Professor Norma Daykin - Arts as Wellbeing
Norma Daykin, Professor of Arts as Wellbeing, University of Winchester, and Professor Emerita, Arts in Health, University of the West of England, Bristol, writes about her experience of working with the All-Party Parliamentary Group on Arts, Health and Wellbeing.
"A social scientist and musician, I have been a researcher in the field of arts, health and wellbeing for some years, most recently as a co-investigator on the ESRC funded What Works Wellbeing Culture and Sport Evidence Review.
I have worked closely with many local and national stakeholders in the arts and health sectors, developing frameworks and models for service evaluation and sector development. This area has received increasing attention from policy makers. When the All-Party Parliamentary Group on Arts, Health and Wellbeing was formed in 2014 I was invited to share my experience in the areas of music and health as well as project and programme evaluation. I was subsequently invited to serve as an advisor to the APPG inquiry, which was funded by Wellcome, The Paul Hamlyn Foundation and the Arts and Humanities Research Council. The two-year inquiry culminated in the publication of the recent APPG report, 'Creative Health: The Arts for Health and Wellbeing'.
The scope of the inquiry was broad, with regular round table discussions and presentations at Westminster covering policy issues in health and social care, across a wide range of population groups and settings. The inquiry encompassed diverse art forms including music, dance, drama and creative writing. I observed and contributed to discussions, provided comments on the inquiry report, drafted by Dr Rebecca Gordon-Nesbitt, and provided methodological input into the call for practice examples.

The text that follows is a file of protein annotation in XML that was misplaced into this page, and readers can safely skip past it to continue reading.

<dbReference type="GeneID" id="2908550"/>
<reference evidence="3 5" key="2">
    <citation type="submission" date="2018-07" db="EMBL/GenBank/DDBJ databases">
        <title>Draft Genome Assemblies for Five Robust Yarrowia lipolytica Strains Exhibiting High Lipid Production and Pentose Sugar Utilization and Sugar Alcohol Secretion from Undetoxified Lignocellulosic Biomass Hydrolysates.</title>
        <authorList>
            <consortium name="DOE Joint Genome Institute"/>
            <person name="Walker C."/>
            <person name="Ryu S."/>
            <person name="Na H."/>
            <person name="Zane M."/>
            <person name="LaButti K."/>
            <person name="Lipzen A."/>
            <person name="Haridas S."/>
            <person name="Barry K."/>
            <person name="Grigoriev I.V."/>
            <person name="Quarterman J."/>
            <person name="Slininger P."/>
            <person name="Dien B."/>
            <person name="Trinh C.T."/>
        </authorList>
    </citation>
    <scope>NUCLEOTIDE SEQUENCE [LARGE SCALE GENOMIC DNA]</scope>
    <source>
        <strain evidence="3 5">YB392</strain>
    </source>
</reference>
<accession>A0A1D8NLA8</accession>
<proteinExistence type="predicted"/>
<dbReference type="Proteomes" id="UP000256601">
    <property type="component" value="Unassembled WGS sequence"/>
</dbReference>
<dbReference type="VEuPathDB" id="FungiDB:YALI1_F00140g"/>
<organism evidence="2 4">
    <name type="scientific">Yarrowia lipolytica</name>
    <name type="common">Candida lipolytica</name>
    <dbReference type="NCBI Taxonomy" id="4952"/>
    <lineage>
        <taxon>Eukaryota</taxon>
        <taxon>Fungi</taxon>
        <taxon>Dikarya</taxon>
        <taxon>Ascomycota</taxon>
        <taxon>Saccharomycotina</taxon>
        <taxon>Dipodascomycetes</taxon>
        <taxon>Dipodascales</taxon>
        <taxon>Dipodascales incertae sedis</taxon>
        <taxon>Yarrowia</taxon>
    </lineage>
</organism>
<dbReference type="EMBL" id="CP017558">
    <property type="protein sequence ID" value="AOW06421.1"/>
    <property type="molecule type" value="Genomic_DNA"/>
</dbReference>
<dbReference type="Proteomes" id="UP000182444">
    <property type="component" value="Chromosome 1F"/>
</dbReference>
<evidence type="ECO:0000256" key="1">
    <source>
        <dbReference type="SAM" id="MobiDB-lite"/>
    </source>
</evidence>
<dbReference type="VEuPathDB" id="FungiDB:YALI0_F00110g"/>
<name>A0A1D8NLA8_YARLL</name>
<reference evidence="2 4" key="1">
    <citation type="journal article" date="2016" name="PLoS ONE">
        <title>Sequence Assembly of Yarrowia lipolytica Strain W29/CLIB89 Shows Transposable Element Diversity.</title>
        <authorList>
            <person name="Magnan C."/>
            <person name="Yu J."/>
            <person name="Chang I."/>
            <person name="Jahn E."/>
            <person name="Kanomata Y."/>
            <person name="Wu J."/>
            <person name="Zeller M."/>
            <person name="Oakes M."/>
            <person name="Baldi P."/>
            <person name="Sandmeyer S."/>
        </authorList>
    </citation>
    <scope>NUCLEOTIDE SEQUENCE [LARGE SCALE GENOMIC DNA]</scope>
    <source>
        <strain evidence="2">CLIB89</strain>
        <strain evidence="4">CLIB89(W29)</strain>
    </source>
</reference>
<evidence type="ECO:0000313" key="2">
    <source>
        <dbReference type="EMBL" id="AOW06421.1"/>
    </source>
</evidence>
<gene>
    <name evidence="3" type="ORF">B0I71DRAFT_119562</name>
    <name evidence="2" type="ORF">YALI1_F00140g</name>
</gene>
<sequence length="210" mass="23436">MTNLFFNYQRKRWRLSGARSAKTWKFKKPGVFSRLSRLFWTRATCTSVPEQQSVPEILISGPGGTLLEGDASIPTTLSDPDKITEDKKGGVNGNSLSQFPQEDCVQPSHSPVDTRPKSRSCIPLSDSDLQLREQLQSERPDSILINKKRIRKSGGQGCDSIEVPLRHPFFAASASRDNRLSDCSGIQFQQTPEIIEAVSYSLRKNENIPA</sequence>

The secretariat for the APPG was provided by the National Alliance for Arts, Health and Wellbeing in the person of Alexandra Coulter, Director of Arts and Health South West. Communication was excellent and Alex was always available to clarify and discuss issues or concerns during the inquiry process.
Through my involvement I have met many leading clinicians, artists, managers, researchers and service users with whom I have shared interests in arts, health and wellbeing. Overall, I really enjoyed being part of this process, it was an opportunity to think positively and creatively about innovative solutions, to engage in lively and respectful discourse with fascinating people and to contribute something that will hopefully be of lasting value.
The report is an impressive document, with 189 pages detailing the depth and breadth of arts and cultural engagement for wellbeing and encouraging radical thinking about new ways of addressing health and social care challenges. The launch event at Portcullis House, Westminster ,was an uplifting, celebratory occasion attended by people from all walks of life, some of whom provided moving testimony about the impact of arts in their own lives. I would certainly encourage academics to engage with Parliament in future."